The USA's largest steel firm violated federal law when it applied a nationwide policy requiring probationary employees to undergo random alcohol tests and fired an employee as a result of such a test. The US Equal Employment Opportunity Commission (EEOC) charged in a lawsuit last week that the firm, which employs over 42,000 workers worldwide, required employee Abigail DeSimone to undergo a random breath alcohol test during her probationary period, even though the company had no reasonable basis to believe that she had violated the company's drug and alcohol policy. When the test showed a false positive result for alcohol, DeSimone immediately advised the nurse who administered the test that she had not ingested any alcohol in the past month and that her medical condition might have caused or contributed to the positive test result, according to court papers filed by EEOC. After the company nurse refused her request for an alternative test, on the same day, DeSimone obtained a blood alcohol test from her physician, which registered negative for alcohol. Her doctor later faxed the test results to US Steel at the company's request. Nonetheless, US Steel terminated DeSimone as a result of what EEOC describes as its unlawful medical examination in violation of the Americans with Disabilities Act (ADA). 'Although an employer may, of course, prohibit the usage of illegal drugs and alcohol in the workplace and hold all employees to the same conduct and performance standards, the ADA strictly restricts workplace medical examinations, including breath alcohol tests,' said regional attorney Debra Lawrence of the EEOC's Philadelphia District Office. 'An employer can only require an employee to submit to a medical examination such as an alcohol test if the examination is job-related and consistent with business necessity. The EEOC is committed to eradicating systemic discrimination in the workplace, including blanket policies mandating medical examinations that violate federal law.'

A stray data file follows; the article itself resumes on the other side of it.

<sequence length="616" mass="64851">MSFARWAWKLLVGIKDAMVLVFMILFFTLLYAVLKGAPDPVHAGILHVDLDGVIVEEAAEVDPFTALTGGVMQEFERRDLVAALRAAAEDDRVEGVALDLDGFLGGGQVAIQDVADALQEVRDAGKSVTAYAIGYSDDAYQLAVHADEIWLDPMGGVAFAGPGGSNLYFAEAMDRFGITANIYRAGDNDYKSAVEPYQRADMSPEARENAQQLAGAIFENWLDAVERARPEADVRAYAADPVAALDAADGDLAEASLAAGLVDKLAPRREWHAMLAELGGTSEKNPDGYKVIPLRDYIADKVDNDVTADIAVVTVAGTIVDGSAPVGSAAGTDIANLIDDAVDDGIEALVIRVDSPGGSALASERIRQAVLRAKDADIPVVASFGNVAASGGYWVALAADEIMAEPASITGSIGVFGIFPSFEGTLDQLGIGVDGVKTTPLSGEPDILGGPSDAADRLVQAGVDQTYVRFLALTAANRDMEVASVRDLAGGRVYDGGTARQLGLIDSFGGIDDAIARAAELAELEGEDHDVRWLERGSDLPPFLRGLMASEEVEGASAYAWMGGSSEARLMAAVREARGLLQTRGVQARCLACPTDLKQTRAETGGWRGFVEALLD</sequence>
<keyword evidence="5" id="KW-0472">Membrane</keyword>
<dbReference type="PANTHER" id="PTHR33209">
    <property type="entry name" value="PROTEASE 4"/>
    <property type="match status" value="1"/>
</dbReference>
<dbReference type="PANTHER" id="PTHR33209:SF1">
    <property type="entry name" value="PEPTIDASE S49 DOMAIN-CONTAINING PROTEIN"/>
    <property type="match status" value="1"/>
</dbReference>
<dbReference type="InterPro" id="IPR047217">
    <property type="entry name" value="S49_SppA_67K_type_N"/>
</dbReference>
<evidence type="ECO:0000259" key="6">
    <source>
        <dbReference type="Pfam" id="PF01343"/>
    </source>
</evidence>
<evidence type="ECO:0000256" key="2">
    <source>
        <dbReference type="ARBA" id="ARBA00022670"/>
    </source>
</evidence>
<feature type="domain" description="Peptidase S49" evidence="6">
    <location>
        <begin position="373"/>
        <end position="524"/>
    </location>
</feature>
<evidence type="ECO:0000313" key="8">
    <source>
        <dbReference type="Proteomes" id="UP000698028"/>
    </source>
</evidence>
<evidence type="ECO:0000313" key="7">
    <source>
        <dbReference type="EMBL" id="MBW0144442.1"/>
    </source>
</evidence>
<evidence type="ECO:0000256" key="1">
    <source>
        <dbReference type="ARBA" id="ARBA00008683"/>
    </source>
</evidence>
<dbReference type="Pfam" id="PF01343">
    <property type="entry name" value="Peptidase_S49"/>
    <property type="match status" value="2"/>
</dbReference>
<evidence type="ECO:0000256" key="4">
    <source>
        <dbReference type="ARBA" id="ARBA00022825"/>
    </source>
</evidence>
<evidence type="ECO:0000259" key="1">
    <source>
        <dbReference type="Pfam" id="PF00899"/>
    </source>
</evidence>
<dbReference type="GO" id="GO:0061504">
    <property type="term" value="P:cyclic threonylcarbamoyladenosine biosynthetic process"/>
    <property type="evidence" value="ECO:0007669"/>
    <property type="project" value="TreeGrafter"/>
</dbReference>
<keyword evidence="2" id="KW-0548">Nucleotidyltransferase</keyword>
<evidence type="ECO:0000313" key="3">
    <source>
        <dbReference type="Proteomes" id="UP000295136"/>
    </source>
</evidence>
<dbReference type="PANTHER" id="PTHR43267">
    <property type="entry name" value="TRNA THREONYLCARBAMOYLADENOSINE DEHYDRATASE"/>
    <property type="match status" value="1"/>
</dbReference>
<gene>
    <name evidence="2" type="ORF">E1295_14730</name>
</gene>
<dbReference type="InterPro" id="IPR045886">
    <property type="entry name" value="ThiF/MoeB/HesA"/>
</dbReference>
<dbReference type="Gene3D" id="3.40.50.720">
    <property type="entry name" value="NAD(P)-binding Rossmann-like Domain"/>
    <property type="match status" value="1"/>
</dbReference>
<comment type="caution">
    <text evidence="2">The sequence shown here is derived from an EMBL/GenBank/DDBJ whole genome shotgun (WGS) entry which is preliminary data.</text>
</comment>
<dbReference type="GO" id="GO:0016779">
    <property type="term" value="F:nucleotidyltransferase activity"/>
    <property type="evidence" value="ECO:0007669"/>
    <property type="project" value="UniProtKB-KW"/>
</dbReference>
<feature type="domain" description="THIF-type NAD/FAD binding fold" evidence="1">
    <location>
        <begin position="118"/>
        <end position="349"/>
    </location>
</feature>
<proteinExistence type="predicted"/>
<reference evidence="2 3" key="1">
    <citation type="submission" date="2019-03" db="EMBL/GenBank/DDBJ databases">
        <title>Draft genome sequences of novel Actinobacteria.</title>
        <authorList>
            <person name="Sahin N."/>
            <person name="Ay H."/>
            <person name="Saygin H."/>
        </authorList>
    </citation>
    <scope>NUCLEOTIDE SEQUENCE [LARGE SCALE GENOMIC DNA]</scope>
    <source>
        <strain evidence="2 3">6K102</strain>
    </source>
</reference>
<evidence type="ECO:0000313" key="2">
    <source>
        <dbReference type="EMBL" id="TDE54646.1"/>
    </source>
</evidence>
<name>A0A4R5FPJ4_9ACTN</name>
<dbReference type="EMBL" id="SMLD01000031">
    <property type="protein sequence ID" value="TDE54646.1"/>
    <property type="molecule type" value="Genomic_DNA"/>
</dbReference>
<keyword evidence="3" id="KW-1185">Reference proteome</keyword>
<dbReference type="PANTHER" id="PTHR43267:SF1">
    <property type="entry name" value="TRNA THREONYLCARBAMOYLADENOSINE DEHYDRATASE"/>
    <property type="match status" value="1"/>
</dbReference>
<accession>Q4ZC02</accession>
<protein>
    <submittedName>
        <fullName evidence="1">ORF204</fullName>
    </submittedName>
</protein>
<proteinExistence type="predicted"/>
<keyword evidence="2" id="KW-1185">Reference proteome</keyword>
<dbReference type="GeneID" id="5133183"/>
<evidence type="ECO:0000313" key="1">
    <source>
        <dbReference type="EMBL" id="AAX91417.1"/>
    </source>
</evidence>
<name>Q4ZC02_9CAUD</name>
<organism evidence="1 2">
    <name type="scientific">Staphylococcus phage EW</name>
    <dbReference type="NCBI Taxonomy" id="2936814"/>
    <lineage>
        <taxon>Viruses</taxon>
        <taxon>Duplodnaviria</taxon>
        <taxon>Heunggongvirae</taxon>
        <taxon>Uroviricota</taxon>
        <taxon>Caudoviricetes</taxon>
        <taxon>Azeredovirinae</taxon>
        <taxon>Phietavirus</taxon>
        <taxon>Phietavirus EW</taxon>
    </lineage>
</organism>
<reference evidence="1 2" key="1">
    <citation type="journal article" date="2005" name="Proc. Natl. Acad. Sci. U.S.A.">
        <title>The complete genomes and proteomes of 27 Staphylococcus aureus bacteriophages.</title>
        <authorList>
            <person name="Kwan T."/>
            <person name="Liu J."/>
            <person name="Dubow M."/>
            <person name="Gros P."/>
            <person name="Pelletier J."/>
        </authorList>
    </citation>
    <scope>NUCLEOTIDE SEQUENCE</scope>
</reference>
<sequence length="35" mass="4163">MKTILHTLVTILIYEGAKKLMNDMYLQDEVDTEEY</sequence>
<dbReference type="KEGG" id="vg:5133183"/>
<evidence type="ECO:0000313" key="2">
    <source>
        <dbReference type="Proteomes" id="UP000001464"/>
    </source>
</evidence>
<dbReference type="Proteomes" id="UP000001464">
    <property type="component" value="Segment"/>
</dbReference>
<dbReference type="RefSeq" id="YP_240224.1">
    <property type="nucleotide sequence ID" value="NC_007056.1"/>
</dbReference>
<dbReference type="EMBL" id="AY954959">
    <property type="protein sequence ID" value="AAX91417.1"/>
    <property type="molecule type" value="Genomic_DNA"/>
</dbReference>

A US government-owned company that runs electronics recycling plants at federal prisons is coming under intensive scrutiny for repeatedly exposing prison employees and inmates to excessive levels of lead and other toxic metals. The Justice Department's Office of Inspector General is expected within days to release its report on a lengthy investigation of the recycling operations - including accusations that prison officials ignored basic workplace safety precautions. Separately, the US Bureau of Prisons has quietly paid about $1 million to settle a grievance over hazardous duty pay for employees of an Elkton, Ohio, prison which operates one of the recycling plants (Risks 443). On one occasion, an air test at the eastern Ohio institution found cadmium levels 450 times higher than federal safety limits. 'They didn't put the safeguards in place to do it the right way,' said Bill Meek, an Elkton employee and vice president of local 607 of the American Federation of Government Employees, which represents Elkton workers. And a union for employees at the federal lockup in the central California community of Atwater also is demanding retroactive hazardous duty pay. Barring a settlement, that case is scheduled for arbitration in December. At issue is the conduct of Federal Prison Industries, a for-profit, government-owned corporation established in the 1930s to provide constructive activity and job skills to inmates. The company, which goes by the trade name Unicor, employs thousands of inmates in a variety of businesses, including recycling factories at eight institutions. Sales from recycling operations last year were about $9.2 million.